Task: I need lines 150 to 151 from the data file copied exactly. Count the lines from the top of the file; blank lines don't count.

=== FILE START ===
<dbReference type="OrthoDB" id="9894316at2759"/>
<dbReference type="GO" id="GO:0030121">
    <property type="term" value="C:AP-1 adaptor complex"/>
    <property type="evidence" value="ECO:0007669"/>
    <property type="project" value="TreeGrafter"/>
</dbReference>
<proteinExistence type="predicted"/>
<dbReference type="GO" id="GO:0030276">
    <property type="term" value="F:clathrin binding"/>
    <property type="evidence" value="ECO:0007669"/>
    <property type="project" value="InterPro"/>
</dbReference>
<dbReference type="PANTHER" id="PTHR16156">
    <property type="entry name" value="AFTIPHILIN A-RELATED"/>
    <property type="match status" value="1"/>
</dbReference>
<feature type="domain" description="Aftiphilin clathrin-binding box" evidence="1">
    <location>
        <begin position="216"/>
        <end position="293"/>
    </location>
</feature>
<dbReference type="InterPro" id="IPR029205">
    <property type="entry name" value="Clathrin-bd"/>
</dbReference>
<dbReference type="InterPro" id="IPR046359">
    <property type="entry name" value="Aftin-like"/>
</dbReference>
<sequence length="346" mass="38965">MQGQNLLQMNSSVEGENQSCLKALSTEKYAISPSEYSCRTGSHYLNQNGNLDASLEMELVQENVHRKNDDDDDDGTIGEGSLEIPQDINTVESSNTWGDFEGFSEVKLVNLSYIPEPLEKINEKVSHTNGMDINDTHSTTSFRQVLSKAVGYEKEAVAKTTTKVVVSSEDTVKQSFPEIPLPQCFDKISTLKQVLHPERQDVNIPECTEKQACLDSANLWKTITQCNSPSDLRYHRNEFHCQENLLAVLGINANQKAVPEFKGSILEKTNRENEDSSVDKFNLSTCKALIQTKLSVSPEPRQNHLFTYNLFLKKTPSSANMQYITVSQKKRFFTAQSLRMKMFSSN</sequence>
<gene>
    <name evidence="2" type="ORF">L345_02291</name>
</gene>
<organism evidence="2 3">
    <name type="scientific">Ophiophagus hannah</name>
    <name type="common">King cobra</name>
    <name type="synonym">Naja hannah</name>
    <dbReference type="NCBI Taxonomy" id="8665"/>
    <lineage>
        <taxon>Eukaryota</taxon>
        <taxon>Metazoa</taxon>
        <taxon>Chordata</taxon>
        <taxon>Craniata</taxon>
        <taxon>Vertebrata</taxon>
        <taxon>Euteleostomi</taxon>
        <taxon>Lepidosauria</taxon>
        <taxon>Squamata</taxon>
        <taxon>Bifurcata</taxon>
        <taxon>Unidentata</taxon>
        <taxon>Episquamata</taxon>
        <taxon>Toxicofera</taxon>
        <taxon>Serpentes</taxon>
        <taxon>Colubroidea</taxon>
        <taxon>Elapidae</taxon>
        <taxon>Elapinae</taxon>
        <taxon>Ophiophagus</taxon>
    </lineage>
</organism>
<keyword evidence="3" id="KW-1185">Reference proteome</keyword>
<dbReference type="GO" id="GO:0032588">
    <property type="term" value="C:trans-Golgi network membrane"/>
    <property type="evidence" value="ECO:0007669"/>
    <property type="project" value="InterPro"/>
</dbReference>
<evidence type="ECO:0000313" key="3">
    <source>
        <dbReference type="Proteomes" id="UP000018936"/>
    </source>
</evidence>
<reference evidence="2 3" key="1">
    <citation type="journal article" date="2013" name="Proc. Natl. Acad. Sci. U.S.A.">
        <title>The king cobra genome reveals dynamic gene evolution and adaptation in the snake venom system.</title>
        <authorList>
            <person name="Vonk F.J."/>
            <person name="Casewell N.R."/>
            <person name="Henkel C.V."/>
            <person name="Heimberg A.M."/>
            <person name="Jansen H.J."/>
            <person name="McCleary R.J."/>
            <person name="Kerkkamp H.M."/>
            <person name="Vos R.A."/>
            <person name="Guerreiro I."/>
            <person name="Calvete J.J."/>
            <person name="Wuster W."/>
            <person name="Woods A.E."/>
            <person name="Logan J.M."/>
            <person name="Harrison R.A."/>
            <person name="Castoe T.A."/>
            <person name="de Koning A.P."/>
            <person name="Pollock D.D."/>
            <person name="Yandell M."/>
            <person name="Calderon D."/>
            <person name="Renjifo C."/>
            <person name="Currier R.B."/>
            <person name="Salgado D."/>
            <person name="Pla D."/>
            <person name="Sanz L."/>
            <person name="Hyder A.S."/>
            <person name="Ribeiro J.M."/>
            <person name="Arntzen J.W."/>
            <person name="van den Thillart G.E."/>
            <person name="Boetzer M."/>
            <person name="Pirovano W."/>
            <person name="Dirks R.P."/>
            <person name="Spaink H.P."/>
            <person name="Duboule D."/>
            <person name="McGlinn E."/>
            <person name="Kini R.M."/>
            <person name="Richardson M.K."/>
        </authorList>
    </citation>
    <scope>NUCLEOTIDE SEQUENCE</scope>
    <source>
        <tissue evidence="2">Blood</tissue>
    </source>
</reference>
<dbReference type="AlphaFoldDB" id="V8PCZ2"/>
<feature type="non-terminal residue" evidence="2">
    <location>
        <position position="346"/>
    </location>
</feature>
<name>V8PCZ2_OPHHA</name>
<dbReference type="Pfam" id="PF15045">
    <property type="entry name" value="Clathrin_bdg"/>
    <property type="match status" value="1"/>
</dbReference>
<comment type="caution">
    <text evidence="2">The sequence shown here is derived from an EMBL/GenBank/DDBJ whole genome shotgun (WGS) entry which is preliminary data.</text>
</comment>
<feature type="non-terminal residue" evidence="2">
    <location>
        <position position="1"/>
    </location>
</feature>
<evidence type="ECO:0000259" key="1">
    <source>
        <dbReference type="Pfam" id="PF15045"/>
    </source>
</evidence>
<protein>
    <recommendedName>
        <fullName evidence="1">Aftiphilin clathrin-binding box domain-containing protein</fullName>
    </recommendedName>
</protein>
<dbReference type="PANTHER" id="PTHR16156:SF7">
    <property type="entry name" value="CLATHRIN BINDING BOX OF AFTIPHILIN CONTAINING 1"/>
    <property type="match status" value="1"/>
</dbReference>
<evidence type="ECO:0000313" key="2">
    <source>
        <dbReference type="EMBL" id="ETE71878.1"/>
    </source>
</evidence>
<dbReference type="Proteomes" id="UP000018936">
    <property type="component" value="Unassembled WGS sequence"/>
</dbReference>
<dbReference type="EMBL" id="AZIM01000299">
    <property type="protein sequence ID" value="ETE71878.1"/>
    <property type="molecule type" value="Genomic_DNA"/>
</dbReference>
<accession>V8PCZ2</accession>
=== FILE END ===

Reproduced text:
    <source>
        <dbReference type="EMBL" id="ETE71878.1"/>